The filing of lawsuits against people living outside the U.S., let alone Russia, can be fraught with difficulty. In July 2003, Russia suspended judicial cooperation with the U.S. in civil and commercial matters, according to the U.S. State Department. Still, Microsoft served Sabelnikov with the lawsuit in person at his attorney's office in St. Petersburg on Feb. 21, which complied with Russian law.
Later in August, Sabelnikov apparently had a change of heart and entered into negotiations, according to a Microsoft filing on Aug. 23. "If there are any troubles, they have to be solved -- you should not hide from them," Sabelnikov said.
Sabelnikov, who is now developing a music recommendation engine called FireHint, won't say exactly what caused him to change his mind.
Microsoft, on the other hand, appears to have somewhat backed down from its contention that Sabelnikov owned, operated and controlled Kelihos. Instead, the company indicates that it agreed with Sabelnikov's claims of innocence.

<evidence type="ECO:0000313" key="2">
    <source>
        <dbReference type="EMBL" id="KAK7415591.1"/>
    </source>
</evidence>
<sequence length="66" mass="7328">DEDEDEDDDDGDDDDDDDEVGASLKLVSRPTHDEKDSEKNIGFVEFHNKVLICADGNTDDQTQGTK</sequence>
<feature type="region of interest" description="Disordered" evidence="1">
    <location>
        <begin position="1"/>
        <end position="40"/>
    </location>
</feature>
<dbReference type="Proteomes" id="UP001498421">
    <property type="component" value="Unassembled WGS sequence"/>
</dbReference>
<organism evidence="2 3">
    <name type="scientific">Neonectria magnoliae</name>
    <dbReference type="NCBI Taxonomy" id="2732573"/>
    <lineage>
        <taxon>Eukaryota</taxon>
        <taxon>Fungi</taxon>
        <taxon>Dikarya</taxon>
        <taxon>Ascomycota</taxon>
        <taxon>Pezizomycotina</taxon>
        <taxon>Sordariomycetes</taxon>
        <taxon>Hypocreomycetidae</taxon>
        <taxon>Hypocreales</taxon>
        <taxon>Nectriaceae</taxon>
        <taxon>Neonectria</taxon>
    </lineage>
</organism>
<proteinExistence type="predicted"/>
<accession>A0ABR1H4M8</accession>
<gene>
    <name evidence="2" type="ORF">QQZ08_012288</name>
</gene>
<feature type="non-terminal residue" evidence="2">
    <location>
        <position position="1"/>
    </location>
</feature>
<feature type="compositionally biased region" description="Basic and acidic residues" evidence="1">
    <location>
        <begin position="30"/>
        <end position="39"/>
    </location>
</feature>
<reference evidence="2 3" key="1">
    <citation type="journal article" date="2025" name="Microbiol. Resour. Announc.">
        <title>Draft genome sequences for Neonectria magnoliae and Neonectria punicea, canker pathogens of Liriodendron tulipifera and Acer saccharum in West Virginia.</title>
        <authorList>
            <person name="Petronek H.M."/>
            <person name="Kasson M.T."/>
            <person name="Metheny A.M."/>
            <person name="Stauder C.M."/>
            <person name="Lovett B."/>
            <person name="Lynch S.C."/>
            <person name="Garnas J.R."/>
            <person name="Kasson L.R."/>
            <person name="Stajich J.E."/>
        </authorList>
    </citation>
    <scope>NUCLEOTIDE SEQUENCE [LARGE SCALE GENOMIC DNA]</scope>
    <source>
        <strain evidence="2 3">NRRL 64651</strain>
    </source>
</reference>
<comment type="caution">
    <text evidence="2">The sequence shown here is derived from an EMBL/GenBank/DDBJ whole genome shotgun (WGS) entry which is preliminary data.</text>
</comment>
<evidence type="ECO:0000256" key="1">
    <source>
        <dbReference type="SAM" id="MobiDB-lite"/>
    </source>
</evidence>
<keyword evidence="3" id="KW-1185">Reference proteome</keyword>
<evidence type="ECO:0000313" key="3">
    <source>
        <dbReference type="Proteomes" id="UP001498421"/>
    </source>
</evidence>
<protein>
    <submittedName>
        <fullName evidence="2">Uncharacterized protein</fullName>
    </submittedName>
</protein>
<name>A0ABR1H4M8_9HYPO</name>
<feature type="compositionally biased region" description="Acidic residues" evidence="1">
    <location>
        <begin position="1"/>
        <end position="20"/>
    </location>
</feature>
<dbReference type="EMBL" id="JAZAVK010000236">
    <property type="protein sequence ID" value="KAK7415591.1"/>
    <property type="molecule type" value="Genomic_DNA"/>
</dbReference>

Richard Domingues Boscovich, assistant general counsel for Microsoft's Digital Crimes Unit, declined to be interviewed on Tuesday, saying the case was closed. But he did provide a statement.
"In the Kelihos case, we were able to identify the developer of the code as well as find out how the code was written and distributed," Boscovich said. "It's important to note that this investigation also revealed how cybercriminals leverage people in the industry to develop code for their illegitimate purposes and that, in some cases, the developer is unaware of how their code will be used upon completion."
Sabelnikov didn't answer questions over his exact involvement with Kelihos. The case, Boscovich said, "allowed us to collect important intelligence and data on how botnets are built."
There appear to be no hurt feelings on either side. Microsoft was "extremely civil" throughout the process, Sabelnikov said. "I have the impression that they are good professionals and very competent guys."